Scheduling

For each task or actor, Ray will choose a node to run it and the scheduling decision is based on the following factors.

Resources

Each task or actor has the specified resource requirements. Given that, a node can be in one of the following states:

  • Feasible: the node has the required resources to run the task or actor. Depending on the current availability of these resources, there are two sub-states:

    • Available: the node has the required resources and they are free now.

    • Unavailable: the node has the required resources but they are currently being used by other tasks or actors.

  • Infeasible: the node doesn’t have the required resources. For example a CPU-only node is infeasible for a GPU task.

Resource requirements are hard requirements meaning that only feasible nodes are eligible to run the task or actor. If there are feasible nodes, Ray will either choose an avaialbe node or wait until a unavailable node to become available depending on other factors discussed below. If all nodes are infeasible, the task or actor cannot be scheduled until feasible nodes are added to the cluster.

Scheduling Strategies

Tasks or actors support a scheduling_strategy option to specify the strategy used to decide the best node among feasible nodes. Currently the supported strategies are the followings.

“DEFAULT”

"DEFAULT" is the default strategy used by Ray. With the current implementation, Ray will try to pack tasks or actors on nodes until the resource utilization is beyond a certain threshold and spread them afterwards.

Currently Ray handles actors that don’t require any resources (i.e., num_cpus=0 with no other resources) specially by randomly choosing a node in the cluster without considering resource utilization. Since nodes are randomly chosen, actors that don’t require any resources are effectively SPREAD across the cluster.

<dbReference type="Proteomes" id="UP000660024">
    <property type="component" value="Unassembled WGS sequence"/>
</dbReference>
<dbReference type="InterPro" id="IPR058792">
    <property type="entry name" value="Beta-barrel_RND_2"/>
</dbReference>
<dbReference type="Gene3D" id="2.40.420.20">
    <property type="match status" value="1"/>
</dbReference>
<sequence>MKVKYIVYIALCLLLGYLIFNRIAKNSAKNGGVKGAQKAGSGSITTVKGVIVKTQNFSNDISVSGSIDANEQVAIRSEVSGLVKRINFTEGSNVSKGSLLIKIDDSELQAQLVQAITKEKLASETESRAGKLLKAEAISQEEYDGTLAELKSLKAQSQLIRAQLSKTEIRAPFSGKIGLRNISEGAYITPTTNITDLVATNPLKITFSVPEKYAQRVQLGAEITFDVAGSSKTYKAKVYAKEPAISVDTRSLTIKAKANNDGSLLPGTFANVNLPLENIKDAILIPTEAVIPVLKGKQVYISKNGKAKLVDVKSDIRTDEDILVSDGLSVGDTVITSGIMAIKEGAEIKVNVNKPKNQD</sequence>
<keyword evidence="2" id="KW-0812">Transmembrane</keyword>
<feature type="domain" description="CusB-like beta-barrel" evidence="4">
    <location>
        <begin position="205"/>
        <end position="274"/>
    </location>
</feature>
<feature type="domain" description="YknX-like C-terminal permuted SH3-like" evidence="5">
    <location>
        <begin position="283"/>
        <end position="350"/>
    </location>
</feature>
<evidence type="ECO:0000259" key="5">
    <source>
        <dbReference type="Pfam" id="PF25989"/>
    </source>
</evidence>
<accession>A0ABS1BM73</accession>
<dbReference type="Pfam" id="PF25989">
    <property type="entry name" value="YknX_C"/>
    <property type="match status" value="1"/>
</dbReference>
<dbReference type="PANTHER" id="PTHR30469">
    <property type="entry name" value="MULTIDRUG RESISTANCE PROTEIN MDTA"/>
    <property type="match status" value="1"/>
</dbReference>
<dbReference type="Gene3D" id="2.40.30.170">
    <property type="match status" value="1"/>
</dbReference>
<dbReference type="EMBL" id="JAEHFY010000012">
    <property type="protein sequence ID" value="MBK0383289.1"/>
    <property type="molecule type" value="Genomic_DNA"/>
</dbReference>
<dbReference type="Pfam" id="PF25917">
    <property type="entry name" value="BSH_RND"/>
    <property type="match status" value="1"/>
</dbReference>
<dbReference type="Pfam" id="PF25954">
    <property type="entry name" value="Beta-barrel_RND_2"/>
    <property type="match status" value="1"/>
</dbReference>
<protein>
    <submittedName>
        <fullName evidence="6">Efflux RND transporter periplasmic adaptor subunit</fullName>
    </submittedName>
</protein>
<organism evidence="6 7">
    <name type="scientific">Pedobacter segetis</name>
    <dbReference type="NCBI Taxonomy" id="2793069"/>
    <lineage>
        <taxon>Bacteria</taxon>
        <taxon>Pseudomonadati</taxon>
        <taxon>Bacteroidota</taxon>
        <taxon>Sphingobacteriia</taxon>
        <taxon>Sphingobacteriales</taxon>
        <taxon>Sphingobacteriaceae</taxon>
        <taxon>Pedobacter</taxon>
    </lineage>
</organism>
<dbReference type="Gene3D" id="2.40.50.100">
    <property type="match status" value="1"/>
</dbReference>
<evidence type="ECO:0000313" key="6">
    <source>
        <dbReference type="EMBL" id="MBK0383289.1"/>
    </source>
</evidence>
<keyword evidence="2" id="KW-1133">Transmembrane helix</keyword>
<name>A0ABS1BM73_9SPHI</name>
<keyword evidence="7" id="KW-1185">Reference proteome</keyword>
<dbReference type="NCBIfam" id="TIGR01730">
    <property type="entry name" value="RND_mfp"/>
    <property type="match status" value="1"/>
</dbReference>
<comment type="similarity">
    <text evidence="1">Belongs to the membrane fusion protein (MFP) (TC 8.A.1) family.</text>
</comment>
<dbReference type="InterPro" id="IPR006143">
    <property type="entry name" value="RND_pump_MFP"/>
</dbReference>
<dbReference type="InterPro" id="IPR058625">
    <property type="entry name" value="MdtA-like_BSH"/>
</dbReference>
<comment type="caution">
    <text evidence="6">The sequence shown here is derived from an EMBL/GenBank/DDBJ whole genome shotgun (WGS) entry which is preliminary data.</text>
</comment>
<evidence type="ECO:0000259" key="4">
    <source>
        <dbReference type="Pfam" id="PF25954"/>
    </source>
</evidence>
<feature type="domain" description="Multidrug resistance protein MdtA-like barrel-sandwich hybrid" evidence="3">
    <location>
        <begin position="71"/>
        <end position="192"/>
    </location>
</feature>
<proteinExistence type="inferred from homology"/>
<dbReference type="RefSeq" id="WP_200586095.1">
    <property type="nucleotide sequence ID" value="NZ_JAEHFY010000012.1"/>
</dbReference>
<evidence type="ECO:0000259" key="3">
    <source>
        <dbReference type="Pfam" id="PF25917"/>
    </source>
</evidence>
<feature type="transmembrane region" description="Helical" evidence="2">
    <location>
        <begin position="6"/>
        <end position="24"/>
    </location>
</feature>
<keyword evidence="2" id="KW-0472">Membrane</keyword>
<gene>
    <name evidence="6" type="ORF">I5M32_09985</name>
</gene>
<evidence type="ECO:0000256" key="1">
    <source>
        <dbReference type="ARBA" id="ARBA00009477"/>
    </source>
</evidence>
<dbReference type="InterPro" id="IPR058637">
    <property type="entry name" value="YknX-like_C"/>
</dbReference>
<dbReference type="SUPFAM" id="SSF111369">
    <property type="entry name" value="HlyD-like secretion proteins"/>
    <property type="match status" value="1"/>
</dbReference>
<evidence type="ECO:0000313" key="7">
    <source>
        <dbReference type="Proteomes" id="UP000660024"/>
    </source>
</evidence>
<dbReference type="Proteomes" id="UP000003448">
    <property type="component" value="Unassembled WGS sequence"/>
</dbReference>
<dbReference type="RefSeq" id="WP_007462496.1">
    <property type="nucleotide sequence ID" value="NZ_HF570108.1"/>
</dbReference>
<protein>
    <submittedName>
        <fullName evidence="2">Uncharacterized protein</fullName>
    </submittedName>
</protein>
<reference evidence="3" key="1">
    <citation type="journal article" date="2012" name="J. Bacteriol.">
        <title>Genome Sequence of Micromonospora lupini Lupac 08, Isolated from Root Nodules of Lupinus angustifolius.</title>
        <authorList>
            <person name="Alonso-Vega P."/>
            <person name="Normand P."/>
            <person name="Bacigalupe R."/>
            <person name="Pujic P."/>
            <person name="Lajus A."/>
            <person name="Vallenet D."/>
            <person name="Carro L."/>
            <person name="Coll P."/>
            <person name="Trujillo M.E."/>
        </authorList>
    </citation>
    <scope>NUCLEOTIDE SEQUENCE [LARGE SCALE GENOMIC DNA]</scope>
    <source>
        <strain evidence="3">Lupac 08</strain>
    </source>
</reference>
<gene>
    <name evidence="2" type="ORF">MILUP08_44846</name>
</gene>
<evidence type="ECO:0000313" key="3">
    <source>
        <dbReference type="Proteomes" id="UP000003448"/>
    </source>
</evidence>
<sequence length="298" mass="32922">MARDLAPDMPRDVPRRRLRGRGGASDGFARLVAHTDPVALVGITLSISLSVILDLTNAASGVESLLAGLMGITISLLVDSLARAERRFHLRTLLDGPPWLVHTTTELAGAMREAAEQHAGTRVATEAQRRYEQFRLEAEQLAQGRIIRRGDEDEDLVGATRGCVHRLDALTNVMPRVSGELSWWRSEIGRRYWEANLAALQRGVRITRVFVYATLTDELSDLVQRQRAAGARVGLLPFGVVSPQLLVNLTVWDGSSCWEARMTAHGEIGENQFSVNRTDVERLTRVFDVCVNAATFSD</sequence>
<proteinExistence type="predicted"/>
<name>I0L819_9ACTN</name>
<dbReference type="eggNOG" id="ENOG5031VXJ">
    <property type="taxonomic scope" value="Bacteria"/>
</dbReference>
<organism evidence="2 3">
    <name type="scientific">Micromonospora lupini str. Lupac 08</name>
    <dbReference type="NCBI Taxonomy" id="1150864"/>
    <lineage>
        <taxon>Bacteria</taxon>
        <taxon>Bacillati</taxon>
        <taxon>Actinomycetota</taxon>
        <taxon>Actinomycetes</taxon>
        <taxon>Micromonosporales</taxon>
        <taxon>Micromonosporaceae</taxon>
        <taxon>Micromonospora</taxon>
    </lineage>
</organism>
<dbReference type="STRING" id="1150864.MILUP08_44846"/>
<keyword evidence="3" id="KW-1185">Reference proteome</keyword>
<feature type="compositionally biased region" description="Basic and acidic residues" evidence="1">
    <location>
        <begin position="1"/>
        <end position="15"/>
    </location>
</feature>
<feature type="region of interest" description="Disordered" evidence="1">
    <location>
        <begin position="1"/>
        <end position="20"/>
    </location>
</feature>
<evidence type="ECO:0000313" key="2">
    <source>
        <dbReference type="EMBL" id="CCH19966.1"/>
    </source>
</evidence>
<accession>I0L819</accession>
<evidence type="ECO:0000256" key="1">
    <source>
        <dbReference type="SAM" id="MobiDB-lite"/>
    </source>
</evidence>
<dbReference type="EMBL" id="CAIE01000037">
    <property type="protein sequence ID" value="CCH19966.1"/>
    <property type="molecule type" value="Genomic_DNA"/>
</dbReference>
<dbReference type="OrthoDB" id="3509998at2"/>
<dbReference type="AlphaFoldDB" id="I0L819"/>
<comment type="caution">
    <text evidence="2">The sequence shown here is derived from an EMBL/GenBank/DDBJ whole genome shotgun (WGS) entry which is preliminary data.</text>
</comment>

@ray.remote
def func():
    return 1


@ray.remote(num_cpus=1)
class Actor:
    pass


# If unspecified, "DEFAULT" scheduling strategy is used.
func.remote()
actor = Actor.remote()
# Explicitly set scheduling strategy to "DEFAULT".
func.options(scheduling_strategy="DEFAULT").remote()
actor = Actor.options(scheduling_strategy="DEFAULT").remote()

# Zero-CPU (and no other resources) actors are randomly assigned to nodes.
actor = Actor.options(num_cpus=0).remote()

“SPREAD”

"SPREAD" strategy will try to spread the tasks or actors among available nodes.

@ray.remote(scheduling_strategy="SPREAD")
def spread_func():
    return 2


@ray.remote(num_cpus=1)
class SpreadActor:
    pass


# Spread tasks across the cluster.
[spread_func.remote() for _ in range(10)]
# Spread actors across the cluster.
actors = [SpreadActor.options(scheduling_strategy="SPREAD").remote() for _ in range(10)]

PlacementGroupSchedulingStrategy

PlacementGroupSchedulingStrategy will schedule the task or actor to where the placement group is located. This is useful for actor gang scheduling. See Placement Group for more details.

NodeAffinitySchedulingStrategy

NodeAffinitySchedulingStrategy is a low-level strategy that allows a task or actor to be scheduled onto a particular node specified by its node id. The soft flag specifies whether the task or actor is allowed to run somewhere else if the specified node doesn’t exist (e.g. if the node dies) or is infeasible because it does not have the resources required to run the task or actor. In these cases, if soft is True, the task or actor will be scheduled onto a different feasible node. Otherwise, the task or actor will fail with TaskUnschedulableError or ActorUnschedulableError. As long as the specified node is alive and feasible, the task or actor will only run there regardless of the soft flag. This means if the node currently has no available resources, the task or actor will wait until resources become available. This strategy should only be used if other high level scheduling strategies (e.g. placement group) cannot give the desired task or actor placements. It has the following known limitations: